Lisa met Cameron while working with him at Anthony Lagoon station, and they married in 2016 at  Boondooma Homestead, image supplied, photographer: Lynette Vicary.

Lisa met Cameron while working with him at Anthony Lagoon station, and they married in 2016 at  Boondooma Homestead, image supplied, photographer: Lynette Vicary.

I moved on the next year and went to the Beautiful Kimberly’s to Argyle Downs station. Then to Yarrawonga Weaco, a Santa Gertrudis stud.

In 2007 I applied for and was given the position of Head Stockman at Quinyambie Station north of Broken Hill on the edge of the Strzelecki desert. Quinyambie Station is 1200km squared. It runs 1200 head of cattle. The manager Paul used to say if you couldn't do something you needed to try it the other way. Work it out and use your head, you have one for a reason. All of the stock work was done on motor bikes, which I was extremely inexperienced at. So ask yourself why did Paul Jonas give a 24 year old girl who could not ride a motorbike the position as Head Stockman on Quinyambie station? Because I was the best goddam person for the job! Not the best woman! Not best man! The best person - I had experience, I knew cattle and I was not dumb.

 Quinyambie Station, image courtesy Quinyambie Station Facebook page (with permission): https://www.facebook.com/Quinyambie-Station-1429880467055380/

Quinyambie Station, image courtesy Quinyambie Station Facebook page (with permission): https://www.facebook.com/Quinyambie-Station-1429880467055380/

 

A few girls came and went throughout the year but usually I was the only female. I got the respect from the camp that I deserved. I worked out I did not have to be stronger or tougher. I definitely was not the best motorbike rider, but I equalled their physical endurance and I could out-think them. I led by example. I always did the best I could do and I expected the same from them. My only challenge came from within the corporate sector of the company as at the time I was the only girl Head Stockman, but I chose to ignore it. I was confident in my own ability, I now believe that small mindedness is an incurable disease!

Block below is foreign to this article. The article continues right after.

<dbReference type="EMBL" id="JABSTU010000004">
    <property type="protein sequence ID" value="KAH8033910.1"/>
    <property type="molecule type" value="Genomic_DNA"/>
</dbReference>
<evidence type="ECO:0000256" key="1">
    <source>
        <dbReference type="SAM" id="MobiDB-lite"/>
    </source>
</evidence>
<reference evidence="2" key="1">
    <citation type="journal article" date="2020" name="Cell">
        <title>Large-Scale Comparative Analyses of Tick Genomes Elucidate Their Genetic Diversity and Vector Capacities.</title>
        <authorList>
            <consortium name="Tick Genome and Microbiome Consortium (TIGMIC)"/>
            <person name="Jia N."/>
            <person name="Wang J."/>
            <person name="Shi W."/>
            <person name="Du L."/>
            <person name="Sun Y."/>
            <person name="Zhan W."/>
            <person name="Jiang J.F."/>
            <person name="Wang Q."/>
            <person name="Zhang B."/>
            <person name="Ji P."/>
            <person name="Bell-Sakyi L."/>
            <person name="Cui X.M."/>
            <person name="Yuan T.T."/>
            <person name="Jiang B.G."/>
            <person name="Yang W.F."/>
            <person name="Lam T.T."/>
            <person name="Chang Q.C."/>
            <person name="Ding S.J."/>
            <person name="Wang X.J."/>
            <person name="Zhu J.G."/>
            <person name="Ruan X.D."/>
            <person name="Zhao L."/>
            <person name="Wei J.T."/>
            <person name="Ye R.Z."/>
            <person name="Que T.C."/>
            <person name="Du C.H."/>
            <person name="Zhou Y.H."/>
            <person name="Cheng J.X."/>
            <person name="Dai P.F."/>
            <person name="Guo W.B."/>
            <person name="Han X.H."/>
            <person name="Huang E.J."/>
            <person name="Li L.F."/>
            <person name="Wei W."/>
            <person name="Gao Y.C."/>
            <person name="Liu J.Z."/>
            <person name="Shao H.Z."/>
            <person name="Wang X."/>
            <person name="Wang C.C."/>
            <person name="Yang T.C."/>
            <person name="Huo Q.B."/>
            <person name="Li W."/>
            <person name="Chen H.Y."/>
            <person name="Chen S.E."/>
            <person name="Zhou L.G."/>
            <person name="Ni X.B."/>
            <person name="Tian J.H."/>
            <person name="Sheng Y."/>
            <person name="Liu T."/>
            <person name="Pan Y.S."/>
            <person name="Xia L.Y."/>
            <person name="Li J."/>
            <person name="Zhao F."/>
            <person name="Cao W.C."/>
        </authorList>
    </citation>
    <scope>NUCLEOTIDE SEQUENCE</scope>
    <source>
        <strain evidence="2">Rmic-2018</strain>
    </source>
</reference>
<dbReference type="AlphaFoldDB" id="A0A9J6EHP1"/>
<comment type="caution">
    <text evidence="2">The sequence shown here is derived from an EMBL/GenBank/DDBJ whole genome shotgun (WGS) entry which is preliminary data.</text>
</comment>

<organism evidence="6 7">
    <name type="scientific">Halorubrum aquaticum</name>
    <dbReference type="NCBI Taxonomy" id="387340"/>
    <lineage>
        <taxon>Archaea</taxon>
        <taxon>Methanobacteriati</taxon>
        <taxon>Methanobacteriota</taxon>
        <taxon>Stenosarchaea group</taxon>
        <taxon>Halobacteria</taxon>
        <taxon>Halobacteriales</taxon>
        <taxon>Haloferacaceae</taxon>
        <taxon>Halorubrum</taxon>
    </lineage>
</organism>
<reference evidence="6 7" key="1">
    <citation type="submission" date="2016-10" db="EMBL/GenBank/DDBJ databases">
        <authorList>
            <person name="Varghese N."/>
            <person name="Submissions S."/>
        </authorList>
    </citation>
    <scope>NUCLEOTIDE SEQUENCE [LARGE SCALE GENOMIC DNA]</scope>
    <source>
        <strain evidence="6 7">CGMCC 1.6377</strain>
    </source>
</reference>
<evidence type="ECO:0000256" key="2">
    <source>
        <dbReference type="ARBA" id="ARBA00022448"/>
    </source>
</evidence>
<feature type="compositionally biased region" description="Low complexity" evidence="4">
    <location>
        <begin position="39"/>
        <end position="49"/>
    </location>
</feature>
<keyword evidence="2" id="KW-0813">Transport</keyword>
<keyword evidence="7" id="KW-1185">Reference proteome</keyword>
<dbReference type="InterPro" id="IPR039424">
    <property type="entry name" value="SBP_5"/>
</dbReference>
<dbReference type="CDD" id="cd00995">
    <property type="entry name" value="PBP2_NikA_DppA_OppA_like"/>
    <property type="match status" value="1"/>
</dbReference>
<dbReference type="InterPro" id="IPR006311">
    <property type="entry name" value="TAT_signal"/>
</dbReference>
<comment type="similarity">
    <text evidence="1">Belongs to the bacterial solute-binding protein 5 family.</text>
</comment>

The desert country is so fragile and beautiful that 20 points of rain will see the ever moving sand hills burst into flower. Names of places amused me, lake poverty and lake starvation! Hot artesian bores watered the livestock and at some of the bores there were bathtubs set up at the pump jack. When we were camped out we could have a hot bath at night. We trucked the biggest bullocks I have ever seen there fattened on the seed of protein packed desert herbage. I did not agree with some of the decisions that were being made in the company office and then expected them to be applied on the properties. So I did not go back the following year, instead I followed my heart back to the NT with Cameron who was contract mustering for AACo (the Australian Agricultural Company) on its Barkly properties.